Joel Smeyne's daughters bought sweaters from Benetton i Europe long before their father had ever heard of the Italian company.
Now Smeyne owns two Benetton stores, but he is struggling to keep just one open. He has decided to close his Security Square Mall store within a month.
Benetton stores are independently owned by retailers who are licensed to sell the imported sportswear. Other stores in the area are not affected by Smeyne's decision.
L Smeyne is hoping to keep open his store in White Marsh Mall.
"I'm trying to salvage White Marsh," he said. "I would guess for 1991 I will lose $30,000 to $40,000, if we stay open, but I don't mind handling that if the future shows a turnaround."
Along with many other merchants, Smeyne said he has felt the effects of a drop in consumer spending.
"We have had steady decrease [in sales] since June '89," said Smeyne, explaining that revenues have been off about 21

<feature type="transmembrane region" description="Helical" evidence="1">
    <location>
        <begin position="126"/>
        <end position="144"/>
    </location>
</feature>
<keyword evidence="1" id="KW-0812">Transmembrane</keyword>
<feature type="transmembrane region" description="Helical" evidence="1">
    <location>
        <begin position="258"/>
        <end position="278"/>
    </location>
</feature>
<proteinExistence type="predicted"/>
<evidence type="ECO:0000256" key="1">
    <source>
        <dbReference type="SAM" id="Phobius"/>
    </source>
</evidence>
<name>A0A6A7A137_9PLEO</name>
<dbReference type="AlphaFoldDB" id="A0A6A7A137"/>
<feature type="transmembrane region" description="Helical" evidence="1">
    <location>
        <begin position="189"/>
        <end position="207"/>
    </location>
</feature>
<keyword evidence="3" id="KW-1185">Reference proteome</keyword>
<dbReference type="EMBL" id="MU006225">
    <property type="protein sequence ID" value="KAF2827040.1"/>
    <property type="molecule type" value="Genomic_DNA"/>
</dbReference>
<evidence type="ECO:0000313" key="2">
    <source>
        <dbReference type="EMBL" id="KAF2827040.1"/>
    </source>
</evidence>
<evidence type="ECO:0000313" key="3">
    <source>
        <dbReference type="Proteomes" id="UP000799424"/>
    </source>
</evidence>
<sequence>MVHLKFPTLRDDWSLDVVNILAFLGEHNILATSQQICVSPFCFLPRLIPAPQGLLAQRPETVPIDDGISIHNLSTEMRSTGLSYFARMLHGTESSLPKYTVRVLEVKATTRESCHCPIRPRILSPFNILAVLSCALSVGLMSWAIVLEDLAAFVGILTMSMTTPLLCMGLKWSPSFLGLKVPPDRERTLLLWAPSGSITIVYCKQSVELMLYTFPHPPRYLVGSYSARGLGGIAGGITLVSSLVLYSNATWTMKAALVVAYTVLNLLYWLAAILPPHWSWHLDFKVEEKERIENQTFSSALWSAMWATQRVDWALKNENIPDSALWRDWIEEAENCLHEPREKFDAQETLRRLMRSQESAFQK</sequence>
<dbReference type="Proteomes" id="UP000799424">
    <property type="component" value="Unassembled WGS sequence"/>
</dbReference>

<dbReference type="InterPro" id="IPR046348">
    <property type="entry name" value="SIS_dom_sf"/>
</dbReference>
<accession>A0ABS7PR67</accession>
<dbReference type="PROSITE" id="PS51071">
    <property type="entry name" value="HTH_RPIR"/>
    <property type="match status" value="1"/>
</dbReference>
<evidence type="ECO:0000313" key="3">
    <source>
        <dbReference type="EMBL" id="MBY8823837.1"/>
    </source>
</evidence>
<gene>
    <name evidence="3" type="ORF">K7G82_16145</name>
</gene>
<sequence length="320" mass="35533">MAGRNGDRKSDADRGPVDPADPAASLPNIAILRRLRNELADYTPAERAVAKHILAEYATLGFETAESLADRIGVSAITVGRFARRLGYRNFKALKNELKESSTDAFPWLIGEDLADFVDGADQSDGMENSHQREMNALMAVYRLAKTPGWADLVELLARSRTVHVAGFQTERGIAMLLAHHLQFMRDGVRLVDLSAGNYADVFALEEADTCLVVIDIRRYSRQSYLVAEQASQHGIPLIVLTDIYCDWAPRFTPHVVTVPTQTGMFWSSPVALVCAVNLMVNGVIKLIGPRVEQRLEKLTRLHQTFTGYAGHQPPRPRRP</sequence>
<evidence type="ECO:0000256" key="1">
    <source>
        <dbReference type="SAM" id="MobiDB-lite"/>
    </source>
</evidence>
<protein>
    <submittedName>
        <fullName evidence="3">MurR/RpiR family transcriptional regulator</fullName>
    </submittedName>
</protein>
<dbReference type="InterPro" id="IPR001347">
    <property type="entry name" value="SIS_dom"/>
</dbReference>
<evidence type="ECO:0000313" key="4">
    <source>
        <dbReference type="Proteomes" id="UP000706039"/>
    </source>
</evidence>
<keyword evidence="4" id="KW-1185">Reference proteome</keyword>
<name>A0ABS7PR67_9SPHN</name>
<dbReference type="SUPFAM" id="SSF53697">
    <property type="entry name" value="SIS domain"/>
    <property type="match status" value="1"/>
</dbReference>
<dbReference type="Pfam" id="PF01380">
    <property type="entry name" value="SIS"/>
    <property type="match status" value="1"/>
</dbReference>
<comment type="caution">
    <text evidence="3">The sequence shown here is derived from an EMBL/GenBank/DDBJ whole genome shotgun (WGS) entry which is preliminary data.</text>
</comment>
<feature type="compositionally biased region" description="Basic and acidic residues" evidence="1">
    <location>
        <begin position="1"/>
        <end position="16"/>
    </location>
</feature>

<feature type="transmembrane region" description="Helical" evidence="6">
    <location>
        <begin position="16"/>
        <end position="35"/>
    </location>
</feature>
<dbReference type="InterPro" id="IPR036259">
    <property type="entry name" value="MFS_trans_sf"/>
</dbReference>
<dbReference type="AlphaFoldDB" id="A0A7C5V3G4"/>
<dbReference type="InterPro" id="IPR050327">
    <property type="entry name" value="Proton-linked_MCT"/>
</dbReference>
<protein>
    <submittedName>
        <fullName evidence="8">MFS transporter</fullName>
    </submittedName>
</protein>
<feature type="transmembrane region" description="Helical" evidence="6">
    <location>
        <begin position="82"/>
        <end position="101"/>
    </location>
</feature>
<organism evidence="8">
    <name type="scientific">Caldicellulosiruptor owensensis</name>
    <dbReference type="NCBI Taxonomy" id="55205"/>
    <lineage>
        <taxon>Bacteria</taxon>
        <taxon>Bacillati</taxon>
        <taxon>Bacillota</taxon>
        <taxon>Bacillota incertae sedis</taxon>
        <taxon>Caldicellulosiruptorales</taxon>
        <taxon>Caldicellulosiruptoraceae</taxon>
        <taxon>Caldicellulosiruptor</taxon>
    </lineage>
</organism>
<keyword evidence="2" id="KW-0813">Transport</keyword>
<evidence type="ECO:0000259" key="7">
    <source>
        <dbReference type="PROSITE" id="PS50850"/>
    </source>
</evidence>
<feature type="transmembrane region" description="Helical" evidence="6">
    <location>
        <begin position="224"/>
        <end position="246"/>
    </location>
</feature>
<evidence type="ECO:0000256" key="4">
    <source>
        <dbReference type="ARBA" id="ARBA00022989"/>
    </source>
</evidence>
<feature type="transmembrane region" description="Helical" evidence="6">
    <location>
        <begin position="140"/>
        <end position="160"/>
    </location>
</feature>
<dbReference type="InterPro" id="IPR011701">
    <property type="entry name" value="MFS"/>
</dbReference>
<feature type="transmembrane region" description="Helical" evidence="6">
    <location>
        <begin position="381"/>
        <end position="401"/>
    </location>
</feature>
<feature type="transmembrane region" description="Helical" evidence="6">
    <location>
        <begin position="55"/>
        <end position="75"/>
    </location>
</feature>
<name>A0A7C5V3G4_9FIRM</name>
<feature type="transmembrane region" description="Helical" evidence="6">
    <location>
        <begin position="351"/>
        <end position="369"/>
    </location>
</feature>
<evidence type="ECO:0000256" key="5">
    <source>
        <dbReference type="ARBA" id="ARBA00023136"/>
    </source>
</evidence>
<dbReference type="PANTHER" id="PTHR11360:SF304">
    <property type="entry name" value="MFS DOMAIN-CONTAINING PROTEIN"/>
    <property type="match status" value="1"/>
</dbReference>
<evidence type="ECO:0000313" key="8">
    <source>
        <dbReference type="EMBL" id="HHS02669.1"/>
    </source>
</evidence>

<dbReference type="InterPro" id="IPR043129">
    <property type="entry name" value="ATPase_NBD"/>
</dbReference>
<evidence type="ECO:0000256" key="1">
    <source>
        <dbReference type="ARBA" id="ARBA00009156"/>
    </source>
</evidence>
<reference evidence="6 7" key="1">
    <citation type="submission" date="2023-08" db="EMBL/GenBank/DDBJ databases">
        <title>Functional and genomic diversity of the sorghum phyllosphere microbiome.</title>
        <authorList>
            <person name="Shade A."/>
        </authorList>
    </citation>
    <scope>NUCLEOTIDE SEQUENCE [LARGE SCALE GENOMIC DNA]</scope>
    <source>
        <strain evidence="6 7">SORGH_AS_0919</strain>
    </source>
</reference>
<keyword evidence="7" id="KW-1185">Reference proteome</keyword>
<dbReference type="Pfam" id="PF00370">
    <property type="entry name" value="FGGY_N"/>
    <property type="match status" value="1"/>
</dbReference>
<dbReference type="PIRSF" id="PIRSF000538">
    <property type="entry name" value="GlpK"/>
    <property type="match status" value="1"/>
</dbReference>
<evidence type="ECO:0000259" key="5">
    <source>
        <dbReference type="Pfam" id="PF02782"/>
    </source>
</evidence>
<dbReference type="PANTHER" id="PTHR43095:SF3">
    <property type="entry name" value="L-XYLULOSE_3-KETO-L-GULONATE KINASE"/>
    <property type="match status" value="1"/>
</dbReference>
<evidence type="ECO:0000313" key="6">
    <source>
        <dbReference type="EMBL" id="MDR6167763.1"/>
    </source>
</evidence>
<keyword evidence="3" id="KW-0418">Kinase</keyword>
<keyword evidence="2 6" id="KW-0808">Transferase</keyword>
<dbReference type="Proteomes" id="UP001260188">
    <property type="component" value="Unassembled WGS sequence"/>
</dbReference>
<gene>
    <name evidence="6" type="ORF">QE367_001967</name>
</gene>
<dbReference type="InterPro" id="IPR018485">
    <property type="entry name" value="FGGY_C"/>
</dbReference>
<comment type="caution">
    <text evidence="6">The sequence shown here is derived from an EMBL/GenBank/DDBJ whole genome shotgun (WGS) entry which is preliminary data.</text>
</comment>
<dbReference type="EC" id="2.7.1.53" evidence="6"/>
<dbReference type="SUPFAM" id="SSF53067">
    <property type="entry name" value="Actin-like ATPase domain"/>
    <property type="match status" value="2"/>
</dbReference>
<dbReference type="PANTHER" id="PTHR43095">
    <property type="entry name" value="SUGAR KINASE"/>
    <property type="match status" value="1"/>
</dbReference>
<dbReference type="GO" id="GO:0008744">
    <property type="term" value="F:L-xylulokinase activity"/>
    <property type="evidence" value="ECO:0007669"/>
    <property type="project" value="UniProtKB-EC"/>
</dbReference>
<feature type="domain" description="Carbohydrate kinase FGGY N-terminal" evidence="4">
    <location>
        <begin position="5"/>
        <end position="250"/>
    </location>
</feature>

percent. "The margin of profit is never all that great, and the long and the short of it is we started to lose money."
Smeyne's daughter Jill Cohen, manages the Security store. "We're just not getting the Benetton customers into the mall," she said. "Our sweater [prices] are upper end in White Marsh. At Security, where customers are less affluent, "they're out of range," she said.
Many Benetton sweaters cost more than $100.
"The economy is not good right now," said Cohen.
Smeyne refuses to blame his problems on the closing of the Hutzler's department stores in both malls during 1989. But he does say that Security's plans for a Montgomery Ward store in the former Hutzler's space "does not help my image."
Some of the Smeyne's six employees at Security have been offered positions at the White Marsh store. Others, mostly high school students, will be let go, according to Cohen.
For now, Smeyne will concentrate on running his amusement company, Resort Amusements. The Maryland corporation has six arcades, with three in Maryland, two in Delaware and one in Virginia.
The Security store may close sooner than originally planned.
"Our going-out-of-business sale is going better than expected, and frankly we're starting to hurt for merchandise," Smeyne said.